Ever wondered what it would be like to live in the Stone Age? Without smartphones, broadband Internet, cable TV or dare I say it… cars?!
Not so long ago, I did just that.
Why? Well, at the time, I was flirting with a new interest in the submerged prehistory of Britain and northwest Europe. As you do.
I had read several papers on the excavation of Tybrind Vig, a submerged Stone Age site in Denmark. Having researched similar sites in the UK and Netherlands, it got me thinking about what it would be like to experience everyday life in the Late Mesolithic.
Therefore, with that in mind, I set off to Denmark, to the Land of Legends. With a name like that, who wouldn’t ?!
The Land of Legends (Sagnlandet Lejre in Danish) is the National Centre for Historical Archaeological Research and the home of experimental archaeology in Denmark.
Founded by Danish ethnologist Hans-Ole Hanson in 1964, Sagnlandet Lejre is located near the village of Lejre, 23 miles west of Copenhagen. Set in a lush rural woodland landscape, Sagnlandet Lejre is beautifully unique, and strangely magical 43-hectare open-air archaeological museum. It is the place to go if you want to see, smell, taste and touch 10,000 years of Nordic history.
Lejre is, however, much more than its open-air museum. The village was the heart of an Iron Age kingdom, which is the cradle of modern Danish civilization. Sources from the 12th century say it is home to both Heorot, the seat of the Scyldings, and the Beowulf myth. Recently unearthed archaeological evidence confirms this.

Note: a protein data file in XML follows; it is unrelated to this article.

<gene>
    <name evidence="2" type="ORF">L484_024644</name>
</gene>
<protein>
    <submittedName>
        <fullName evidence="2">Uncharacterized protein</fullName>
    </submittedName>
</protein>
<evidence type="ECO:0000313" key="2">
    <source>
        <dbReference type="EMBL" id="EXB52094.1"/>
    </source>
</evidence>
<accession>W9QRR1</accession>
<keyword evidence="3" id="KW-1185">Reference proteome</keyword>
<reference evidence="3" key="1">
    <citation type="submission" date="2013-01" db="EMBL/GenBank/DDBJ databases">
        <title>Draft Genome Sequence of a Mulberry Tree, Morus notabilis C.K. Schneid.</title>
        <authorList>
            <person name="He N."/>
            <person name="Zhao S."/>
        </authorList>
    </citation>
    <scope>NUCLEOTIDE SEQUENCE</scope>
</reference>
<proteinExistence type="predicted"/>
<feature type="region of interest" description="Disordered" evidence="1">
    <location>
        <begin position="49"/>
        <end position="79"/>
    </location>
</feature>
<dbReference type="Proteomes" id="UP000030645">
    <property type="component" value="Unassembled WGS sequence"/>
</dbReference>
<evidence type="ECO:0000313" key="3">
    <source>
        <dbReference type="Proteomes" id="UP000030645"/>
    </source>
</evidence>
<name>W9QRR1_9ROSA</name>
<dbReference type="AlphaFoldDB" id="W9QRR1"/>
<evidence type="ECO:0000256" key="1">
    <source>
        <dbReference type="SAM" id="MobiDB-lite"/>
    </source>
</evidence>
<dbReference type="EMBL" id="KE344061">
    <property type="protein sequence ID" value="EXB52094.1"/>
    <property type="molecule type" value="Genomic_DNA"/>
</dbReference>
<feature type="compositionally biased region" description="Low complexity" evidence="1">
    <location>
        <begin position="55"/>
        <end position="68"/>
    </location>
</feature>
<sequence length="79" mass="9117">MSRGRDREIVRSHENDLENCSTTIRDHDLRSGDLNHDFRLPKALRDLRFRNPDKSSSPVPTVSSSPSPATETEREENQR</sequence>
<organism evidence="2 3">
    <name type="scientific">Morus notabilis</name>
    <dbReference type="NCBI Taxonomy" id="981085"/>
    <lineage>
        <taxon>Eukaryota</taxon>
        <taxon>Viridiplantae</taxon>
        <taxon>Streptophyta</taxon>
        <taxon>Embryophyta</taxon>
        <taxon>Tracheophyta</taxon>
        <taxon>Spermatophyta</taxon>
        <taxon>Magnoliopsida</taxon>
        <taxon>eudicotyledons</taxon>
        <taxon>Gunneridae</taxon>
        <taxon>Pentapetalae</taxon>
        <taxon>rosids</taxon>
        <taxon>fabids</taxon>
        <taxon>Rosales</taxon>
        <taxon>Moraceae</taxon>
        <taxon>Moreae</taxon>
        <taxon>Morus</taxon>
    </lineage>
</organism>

The Land of Legends is truly incredible; its achievements second to none. Hanson and the Sagnlandet team have painstakingly reconstructed an entire Iron Age village from 200 BCE – 200 CE, complete with a sacrificial bog.
A striking Stone Age camp (circa 5,000 BCE) exists alongside an authentic Viking market place (circa 900 CE), and ad 18thcentury (CE) farmstead. Various grave monuments have also been reconstructed, as has the first stone ship built since Viking times.
My Sagnlandet experience didn’t end with seeing the reconstructions. I met Stone Age hunters, Iron Age farmers and mysterious merchant Vikings. I made my own fibres, ropes and withies, paddled a replica Stone Age canoe, and tested my aim with a traditional bow and arrow. But the adventure didn’t stop there. I also ground my flour, baked bread over a bonfire, and ate goat – cooked to an ancient recipe – for the very first time.
It’s safe to say that I was – and remain – thoroughly and unexpectedly impressed with Sagnlandet Lejre. It is one of the most engaging museums I have ever experienced. It allowed me to step back in time and space to a place that I never really knew existed. The visit was invaluable to my work as a maritime archaeologist, and it grounded me as a person. I have a much better understanding of what life at Tybrind Vig would have been like, and the lessons I learned at Lejre are priceless.
We take so much for granted these days, that I believe it is beneficial for us to connect with life in a different time. It not only helps brings the past into the present, but it also helps us to be present. It allows us to unwind; to slow down, appreciate who we are, where we have come from, what we have, and how we can connect with our own community today.
The Land of Legends, Sagnlandet Lejre, is located at Slangealleen 2, 4320 Lejre, Denmark. Go there!! Alternatively, you can telephone Sagnlandet on +45 46 48 08 78, or pay a virtual visit at Link to https://sagnlandet.dk/en. You won’t regret it!
Photography: © Sagnlandet Lejre